Monday, 17 July 2017

Beautiful Balenciaga

On Friday I was very excited to go the Balenciaga exhibition at the Victoria and Albert Museum. Balenciaga was one of the most innovative and influential designers of the 20th century and had a unique and forward-thinking view of female beauty. Many of his clothes could be seen as conventionally unfeminine in their style, but he still managed to create garments that were stylish and attractive.

The stunning green dress above is a good example of redesigning the female form. He does not follow the contours of the body, but the dress is still feminine and stylish.

In his later life, Balenciaga continued to simplify his garments, using few seams and minimal decoration, like the dress above.

Balenciaga's training in tailoring set a high standard for his workrooms. Even an outfit that looks relatively simple has underlying detail that took hours to perfect. Many of the exhibits have an X-ray image behind them to show the detail that goes into each piece.

Balenciaga was influenced by costume from many cultures and the Japanese kimono was one of them. In the jacket above, he uses a t-shaped kimono cut which has been manipulated into dramatic folds by an invisible ribbon which runs the length of the sleeve and holds the gathers in place.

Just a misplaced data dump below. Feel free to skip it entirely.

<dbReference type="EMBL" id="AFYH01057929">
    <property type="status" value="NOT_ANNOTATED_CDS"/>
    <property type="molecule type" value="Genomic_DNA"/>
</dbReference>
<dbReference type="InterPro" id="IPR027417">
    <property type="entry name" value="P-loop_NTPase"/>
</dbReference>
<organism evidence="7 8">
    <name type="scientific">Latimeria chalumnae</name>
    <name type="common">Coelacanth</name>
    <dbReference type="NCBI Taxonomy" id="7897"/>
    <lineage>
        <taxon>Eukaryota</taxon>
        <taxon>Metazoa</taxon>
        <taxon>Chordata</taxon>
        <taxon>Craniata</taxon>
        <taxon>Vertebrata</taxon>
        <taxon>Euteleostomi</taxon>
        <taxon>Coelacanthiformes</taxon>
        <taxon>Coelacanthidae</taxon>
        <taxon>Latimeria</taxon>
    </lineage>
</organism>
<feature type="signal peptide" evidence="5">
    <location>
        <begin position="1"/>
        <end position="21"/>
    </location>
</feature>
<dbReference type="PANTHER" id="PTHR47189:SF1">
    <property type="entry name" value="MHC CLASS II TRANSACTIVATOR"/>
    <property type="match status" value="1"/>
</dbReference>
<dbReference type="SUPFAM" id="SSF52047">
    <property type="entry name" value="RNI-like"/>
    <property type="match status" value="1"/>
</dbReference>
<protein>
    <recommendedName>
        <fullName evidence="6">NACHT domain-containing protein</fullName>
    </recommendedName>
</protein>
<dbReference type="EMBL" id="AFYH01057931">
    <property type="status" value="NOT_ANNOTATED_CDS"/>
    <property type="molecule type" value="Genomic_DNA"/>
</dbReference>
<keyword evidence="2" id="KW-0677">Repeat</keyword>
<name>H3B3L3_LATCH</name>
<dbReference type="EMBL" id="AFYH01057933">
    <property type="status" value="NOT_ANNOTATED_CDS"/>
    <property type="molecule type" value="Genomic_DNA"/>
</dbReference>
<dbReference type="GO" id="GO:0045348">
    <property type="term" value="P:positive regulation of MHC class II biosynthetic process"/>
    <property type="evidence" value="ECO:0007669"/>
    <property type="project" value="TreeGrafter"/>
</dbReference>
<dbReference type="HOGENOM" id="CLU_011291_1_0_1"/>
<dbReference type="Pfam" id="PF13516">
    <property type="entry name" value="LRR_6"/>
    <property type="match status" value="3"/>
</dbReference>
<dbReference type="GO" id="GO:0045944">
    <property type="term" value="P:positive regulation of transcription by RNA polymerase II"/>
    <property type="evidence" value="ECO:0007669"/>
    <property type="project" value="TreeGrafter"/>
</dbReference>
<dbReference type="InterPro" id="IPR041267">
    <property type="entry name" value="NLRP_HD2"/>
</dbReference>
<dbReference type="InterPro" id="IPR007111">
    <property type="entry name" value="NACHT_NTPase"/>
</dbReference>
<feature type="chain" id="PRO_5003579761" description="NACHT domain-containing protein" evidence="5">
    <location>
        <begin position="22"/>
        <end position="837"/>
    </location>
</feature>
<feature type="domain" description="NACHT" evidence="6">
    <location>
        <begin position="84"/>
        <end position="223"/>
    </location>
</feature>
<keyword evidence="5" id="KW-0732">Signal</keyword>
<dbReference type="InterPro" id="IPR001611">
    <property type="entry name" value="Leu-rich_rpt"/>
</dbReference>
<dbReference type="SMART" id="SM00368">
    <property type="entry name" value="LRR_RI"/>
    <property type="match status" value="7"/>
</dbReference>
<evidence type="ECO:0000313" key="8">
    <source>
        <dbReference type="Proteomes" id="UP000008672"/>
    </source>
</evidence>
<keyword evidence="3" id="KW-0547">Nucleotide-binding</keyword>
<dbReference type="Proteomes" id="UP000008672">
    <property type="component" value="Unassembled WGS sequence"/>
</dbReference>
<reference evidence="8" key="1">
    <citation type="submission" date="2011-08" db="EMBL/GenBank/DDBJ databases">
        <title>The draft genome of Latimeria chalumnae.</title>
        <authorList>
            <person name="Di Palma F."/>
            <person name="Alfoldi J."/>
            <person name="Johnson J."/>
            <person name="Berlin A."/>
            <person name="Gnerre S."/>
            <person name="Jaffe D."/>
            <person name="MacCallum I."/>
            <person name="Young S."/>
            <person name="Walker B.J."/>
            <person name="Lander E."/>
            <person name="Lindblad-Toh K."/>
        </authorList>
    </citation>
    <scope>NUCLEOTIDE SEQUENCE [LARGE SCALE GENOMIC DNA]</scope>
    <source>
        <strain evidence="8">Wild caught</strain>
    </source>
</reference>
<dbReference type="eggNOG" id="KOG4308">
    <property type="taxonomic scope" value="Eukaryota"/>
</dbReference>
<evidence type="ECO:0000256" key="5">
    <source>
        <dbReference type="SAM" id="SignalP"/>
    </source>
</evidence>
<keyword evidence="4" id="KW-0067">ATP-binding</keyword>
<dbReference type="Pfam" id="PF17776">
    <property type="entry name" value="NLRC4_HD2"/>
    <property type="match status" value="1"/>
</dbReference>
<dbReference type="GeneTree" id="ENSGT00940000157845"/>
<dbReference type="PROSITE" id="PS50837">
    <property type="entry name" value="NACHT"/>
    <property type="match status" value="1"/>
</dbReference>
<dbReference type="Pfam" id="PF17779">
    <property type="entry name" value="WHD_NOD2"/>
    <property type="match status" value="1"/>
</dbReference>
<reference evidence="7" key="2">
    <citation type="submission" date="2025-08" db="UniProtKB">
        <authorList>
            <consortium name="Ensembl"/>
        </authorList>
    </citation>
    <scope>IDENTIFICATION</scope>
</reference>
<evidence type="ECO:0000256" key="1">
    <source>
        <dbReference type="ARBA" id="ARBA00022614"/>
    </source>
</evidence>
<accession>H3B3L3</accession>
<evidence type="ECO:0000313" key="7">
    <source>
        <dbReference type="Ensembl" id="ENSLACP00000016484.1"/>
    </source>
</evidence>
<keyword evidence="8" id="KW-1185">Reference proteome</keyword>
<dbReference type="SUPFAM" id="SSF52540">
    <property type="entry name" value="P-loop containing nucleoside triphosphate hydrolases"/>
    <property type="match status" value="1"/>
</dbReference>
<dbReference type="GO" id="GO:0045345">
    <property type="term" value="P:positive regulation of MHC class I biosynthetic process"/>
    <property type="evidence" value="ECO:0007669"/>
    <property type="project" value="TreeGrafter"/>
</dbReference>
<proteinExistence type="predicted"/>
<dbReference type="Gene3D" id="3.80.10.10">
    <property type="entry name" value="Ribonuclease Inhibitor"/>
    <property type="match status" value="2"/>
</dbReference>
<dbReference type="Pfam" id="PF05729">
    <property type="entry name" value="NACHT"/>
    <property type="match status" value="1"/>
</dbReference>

The dress above was also influenced by the Japanese kimono. It uses a kimono sleeve style, where the sleeve is cut from the same piece of cloth as the shoulders. He also adopts the obi-style belt.

The stunning red dress above was one of my favourite pieces. I loved the colour, but also the amount of work that went into designing it. Behind, you can see an X-ray image of how the dress was constructed and next to the exhibit is an amazing film showing the work that went into making it.

The exhibition continues upstairs where you can see the fashions of designers who have been influenced by Balenciaga in recent years. The outfit above was designed by Gareth Pugh who, like Balenciaga, likes to experiment with shape and volume, often using materials that are difficult to work with.

Emanuel Ungaro apprenticed with Balenciaga and his first collection consisted of understated shift dresses, inspired by the style used by Balenciaga.

Like Balenciaga, Issey Miyake also embraced innovative textile techniques and played with shape and volume.

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